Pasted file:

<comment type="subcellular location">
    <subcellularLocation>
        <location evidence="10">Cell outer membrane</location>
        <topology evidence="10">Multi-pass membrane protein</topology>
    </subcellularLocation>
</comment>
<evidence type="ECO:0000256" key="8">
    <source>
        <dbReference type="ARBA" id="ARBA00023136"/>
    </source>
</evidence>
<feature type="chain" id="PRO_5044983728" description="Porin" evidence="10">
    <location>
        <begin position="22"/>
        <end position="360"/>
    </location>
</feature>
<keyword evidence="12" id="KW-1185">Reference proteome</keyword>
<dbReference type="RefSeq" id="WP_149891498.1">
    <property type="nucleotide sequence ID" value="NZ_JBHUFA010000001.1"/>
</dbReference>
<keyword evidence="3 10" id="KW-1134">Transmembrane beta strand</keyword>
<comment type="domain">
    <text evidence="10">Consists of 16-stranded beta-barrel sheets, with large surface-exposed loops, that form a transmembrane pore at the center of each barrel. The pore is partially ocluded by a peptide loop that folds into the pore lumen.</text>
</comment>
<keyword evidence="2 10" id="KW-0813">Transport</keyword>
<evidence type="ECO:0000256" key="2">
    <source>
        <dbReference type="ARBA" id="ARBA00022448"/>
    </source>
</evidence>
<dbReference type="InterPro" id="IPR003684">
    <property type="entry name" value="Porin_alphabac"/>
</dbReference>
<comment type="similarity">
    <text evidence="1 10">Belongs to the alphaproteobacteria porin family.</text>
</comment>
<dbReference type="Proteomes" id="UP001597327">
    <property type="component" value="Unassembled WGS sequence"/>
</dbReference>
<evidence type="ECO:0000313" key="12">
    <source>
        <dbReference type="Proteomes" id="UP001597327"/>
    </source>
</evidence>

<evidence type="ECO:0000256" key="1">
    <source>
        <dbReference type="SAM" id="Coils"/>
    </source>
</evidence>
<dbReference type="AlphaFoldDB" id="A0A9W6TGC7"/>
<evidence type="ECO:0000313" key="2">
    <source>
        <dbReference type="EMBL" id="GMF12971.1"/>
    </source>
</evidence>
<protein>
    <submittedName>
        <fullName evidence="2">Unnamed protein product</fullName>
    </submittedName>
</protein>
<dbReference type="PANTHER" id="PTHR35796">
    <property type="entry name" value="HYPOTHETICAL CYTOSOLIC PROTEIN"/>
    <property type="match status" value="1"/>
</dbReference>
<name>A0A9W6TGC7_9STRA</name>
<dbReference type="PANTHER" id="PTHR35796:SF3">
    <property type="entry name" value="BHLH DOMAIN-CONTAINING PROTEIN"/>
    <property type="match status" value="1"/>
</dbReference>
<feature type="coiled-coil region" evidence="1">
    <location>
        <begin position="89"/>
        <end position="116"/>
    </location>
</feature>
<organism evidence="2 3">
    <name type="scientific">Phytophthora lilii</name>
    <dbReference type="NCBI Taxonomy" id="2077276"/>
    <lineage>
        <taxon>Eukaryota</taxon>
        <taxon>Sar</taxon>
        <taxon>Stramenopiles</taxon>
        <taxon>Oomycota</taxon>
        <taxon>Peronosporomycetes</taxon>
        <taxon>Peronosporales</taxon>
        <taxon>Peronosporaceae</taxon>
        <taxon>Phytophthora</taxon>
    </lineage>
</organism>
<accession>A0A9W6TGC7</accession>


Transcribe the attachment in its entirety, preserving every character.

<comment type="subcellular location">
    <subcellularLocation>
        <location evidence="10">Cell outer membrane</location>
        <topology evidence="10">Multi-pass membrane protein</topology>
    </subcellularLocation>
</comment>
<evidence type="ECO:0000256" key="8">
    <source>
        <dbReference type="ARBA" id="ARBA00023136"/>
    </source>
</evidence>
<feature type="chain" id="PRO_5044983728" description="Porin" evidence="10">
    <location>
        <begin position="22"/>
        <end position="360"/>
    </location>
</feature>
<keyword evidence="12" id="KW-1185">Reference proteome</keyword>
<dbReference type="RefSeq" id="WP_149891498.1">
    <property type="nucleotide sequence ID" value="NZ_JBHUFA010000001.1"/>
</dbReference>
<keyword evidence="3 10" id="KW-1134">Transmembrane beta strand</keyword>
<comment type="domain">
    <text evidence="10">Consists of 16-stranded beta-barrel sheets, with large surface-exposed loops, that form a transmembrane pore at the center of each barrel. The pore is partially ocluded by a peptide loop that folds into the pore lumen.</text>
</comment>
<keyword evidence="2 10" id="KW-0813">Transport</keyword>
<evidence type="ECO:0000256" key="2">
    <source>
        <dbReference type="ARBA" id="ARBA00022448"/>
    </source>
</evidence>
<dbReference type="InterPro" id="IPR003684">
    <property type="entry name" value="Porin_alphabac"/>
</dbReference>
<comment type="similarity">
    <text evidence="1 10">Belongs to the alphaproteobacteria porin family.</text>
</comment>
<dbReference type="Proteomes" id="UP001597327">
    <property type="component" value="Unassembled WGS sequence"/>
</dbReference>
<evidence type="ECO:0000313" key="12">
    <source>
        <dbReference type="Proteomes" id="UP001597327"/>
    </source>
</evidence>

<evidence type="ECO:0000256" key="1">
    <source>
        <dbReference type="SAM" id="Coils"/>
    </source>
</evidence>
<dbReference type="AlphaFoldDB" id="A0A9W6TGC7"/>
<evidence type="ECO:0000313" key="2">
    <source>
        <dbReference type="EMBL" id="GMF12971.1"/>
    </source>
</evidence>
<protein>
    <submittedName>
        <fullName evidence="2">Unnamed protein product</fullName>
    </submittedName>
</protein>
<dbReference type="PANTHER" id="PTHR35796">
    <property type="entry name" value="HYPOTHETICAL CYTOSOLIC PROTEIN"/>
    <property type="match status" value="1"/>
</dbReference>
<name>A0A9W6TGC7_9STRA</name>
<dbReference type="PANTHER" id="PTHR35796:SF3">
    <property type="entry name" value="BHLH DOMAIN-CONTAINING PROTEIN"/>
    <property type="match status" value="1"/>
</dbReference>
<feature type="coiled-coil region" evidence="1">
    <location>
        <begin position="89"/>
        <end position="116"/>
    </location>
</feature>
<organism evidence="2 3">
    <name type="scientific">Phytophthora lilii</name>
    <dbReference type="NCBI Taxonomy" id="2077276"/>
    <lineage>
        <taxon>Eukaryota</taxon>
        <taxon>Sar</taxon>
        <taxon>Stramenopiles</taxon>
        <taxon>Oomycota</taxon>
        <taxon>Peronosporomycetes</taxon>
        <taxon>Peronosporales</taxon>
        <taxon>Peronosporaceae</taxon>
        <taxon>Phytophthora</taxon>
    </lineage>
</organism>
<accession>A0A9W6TGC7</accession>